TNT is determined to claw back ground lost in Asia during the protracted negotiations of its sale to UPS.
TNT Express saw global revenues decline in the second quarter in the face of strong economic headwinds and the fallout from UPS‘s withdrawal of its $6.8 billion bid for the company in January after European Union regulators expressed concern over its impact on competition.
Michael Drake, head of TNT Express’ Asia Middle East Africa business unit, said there was ample reasons to believe that progress can be made in the months ahead after AMEA saw an increase in profitability in the second quarter despite slower economic growth in some key Asia markets.
“We are growing in Asia, the wheels aren’t falling off but economically these are challenging times,” he told JOC. “Revenue is hard to come by, but I don’t think this is anything to do with being distracted by the UPS deal failure. Industry-wide people in express are struggling for volume. I don’t feel it’s the case that we’ve lost market share, shippers maybe just have a bit less to send.”
He also believes TNT is well-placed to ride any recovery in volumes: “We’re flexibility costed, we’ve stuck to fundamentals, we have a good account range and revenue is starting to improve, so we are contributing positively to TNT. This part of the world is tough, but there is lots of optimism here.”
“Our market share is not the highest, so even in bad economic times there is a lot of business we can go for,” he said.
This year the company has embarked on major cost reduction reforms as it refocuses its global footprint to concentrate on feeding its core European and intercontinental business. This has seen it start the sale of its domestic business in Brazil and its road operation in China. Subject to regulatory approvals expected later this year, a deal is in place with private equity funds for the sale of China (Hoau), its China domestic distribution business, which generated a €4 million loss in the first six months of the year on revenue of €119 million.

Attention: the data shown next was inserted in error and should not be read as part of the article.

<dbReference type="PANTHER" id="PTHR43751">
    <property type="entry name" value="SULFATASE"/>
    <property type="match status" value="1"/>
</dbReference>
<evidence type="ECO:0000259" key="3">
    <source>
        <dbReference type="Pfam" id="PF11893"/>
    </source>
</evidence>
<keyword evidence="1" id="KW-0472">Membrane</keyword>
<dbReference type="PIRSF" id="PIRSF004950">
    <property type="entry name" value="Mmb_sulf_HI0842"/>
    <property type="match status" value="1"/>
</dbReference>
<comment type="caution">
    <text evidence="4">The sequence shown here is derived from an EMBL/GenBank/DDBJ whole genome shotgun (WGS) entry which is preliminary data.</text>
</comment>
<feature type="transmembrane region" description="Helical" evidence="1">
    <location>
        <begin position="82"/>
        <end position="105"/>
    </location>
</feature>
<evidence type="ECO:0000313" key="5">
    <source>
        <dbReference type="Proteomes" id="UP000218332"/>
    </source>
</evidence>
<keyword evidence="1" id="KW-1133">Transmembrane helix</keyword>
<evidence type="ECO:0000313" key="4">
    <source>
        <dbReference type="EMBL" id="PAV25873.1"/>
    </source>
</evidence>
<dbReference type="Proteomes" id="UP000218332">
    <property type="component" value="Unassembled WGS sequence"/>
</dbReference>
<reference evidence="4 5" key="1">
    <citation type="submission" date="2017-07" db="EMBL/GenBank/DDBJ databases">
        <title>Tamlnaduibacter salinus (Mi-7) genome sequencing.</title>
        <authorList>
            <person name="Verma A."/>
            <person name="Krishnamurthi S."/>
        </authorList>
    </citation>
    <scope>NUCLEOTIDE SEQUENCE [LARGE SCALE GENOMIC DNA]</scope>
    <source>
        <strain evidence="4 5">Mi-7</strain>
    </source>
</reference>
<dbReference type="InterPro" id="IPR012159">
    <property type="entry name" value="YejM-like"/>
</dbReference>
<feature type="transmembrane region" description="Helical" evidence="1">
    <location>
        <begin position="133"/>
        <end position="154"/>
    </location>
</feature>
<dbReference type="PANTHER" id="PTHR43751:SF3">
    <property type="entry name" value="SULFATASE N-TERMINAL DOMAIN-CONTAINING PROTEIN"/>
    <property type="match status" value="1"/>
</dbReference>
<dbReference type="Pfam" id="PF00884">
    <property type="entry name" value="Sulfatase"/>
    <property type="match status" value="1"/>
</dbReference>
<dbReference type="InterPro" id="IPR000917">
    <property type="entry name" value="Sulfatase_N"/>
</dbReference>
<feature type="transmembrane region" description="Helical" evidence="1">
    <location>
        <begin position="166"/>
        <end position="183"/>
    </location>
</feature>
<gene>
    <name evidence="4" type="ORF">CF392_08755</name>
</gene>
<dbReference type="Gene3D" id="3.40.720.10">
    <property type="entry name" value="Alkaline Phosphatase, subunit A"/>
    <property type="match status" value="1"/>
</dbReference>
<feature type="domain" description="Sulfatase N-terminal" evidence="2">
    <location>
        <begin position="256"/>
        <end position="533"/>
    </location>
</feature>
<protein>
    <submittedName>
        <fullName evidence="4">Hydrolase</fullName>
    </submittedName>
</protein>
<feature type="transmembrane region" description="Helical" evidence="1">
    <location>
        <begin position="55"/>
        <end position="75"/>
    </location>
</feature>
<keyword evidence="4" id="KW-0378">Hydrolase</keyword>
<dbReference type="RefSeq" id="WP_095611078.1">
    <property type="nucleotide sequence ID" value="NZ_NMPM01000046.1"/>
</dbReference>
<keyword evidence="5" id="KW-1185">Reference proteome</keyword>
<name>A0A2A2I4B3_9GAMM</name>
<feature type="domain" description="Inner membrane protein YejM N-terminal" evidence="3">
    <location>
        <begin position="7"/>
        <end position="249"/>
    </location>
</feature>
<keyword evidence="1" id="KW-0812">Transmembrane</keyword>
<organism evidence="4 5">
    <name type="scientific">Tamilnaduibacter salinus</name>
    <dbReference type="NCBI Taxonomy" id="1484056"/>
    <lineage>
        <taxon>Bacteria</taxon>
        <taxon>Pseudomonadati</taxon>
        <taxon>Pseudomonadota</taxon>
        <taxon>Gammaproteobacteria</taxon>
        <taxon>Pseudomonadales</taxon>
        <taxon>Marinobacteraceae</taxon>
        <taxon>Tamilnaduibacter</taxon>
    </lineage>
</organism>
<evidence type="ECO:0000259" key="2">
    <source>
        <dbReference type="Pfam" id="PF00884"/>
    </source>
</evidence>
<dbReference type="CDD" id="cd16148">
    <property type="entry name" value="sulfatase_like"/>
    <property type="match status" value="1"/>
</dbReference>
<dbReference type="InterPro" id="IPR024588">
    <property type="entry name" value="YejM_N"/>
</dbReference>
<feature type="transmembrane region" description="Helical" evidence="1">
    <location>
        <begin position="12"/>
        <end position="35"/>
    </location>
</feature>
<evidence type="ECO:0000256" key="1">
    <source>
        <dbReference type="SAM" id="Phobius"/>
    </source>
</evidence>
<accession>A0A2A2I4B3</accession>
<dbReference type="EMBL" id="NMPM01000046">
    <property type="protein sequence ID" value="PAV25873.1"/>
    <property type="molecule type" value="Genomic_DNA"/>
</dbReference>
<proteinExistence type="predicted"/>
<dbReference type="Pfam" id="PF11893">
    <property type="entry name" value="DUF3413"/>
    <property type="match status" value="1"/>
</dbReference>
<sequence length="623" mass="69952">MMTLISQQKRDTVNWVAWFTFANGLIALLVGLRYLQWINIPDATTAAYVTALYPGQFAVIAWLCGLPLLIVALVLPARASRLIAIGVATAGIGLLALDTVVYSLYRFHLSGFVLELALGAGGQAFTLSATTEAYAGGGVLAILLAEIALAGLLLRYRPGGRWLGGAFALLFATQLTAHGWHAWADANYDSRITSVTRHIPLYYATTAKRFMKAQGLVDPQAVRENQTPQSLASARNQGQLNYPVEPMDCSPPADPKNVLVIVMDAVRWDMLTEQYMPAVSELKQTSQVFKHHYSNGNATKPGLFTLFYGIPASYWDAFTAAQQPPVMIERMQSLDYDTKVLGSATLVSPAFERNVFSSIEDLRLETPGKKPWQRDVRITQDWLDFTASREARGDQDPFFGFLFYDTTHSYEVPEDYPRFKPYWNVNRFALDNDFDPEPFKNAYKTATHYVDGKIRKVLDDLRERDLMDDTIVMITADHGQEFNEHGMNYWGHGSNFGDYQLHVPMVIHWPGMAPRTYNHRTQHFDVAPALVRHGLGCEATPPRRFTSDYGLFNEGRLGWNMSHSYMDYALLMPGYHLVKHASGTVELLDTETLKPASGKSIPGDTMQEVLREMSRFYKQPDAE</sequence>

Drake said the sale would not have an impact on the role within the group of TNT’s Asian business, which is to offer a “credible and effective delivery platform in Asia,” develop Asia-Asia and Europe to Asia business and regain business lost on Asia to Europe lanes where demand has been weaker. “We have a good business in Australia that’s not up for sale, China’s GDP growth is still attractive and we are in the fastest growing markets such as Malaysia, Thailand and Indonesia, so we have a balanced portfolio,” he said.
“There is no reason we can’t produce good results in this region,” Drake said. “We don’t need to focus on every market and every opportunity. We are not the biggest company in Asia, and I am a believer that you can spread yourself too thin. If we can become famous for two or three things, I think that’s good in a complex operating environment. We need to become more defined to help us channel our money and become more successful in Asia.”
“Our focus is on providing international door-to-door express services. That over the years has become a large pie with logistics and freight, parcel and documents. So it’s an integrated business and value proposition built on control, security and reliability for customers,” Drake said.
Contact Mike King at firstname.lastname@example.org.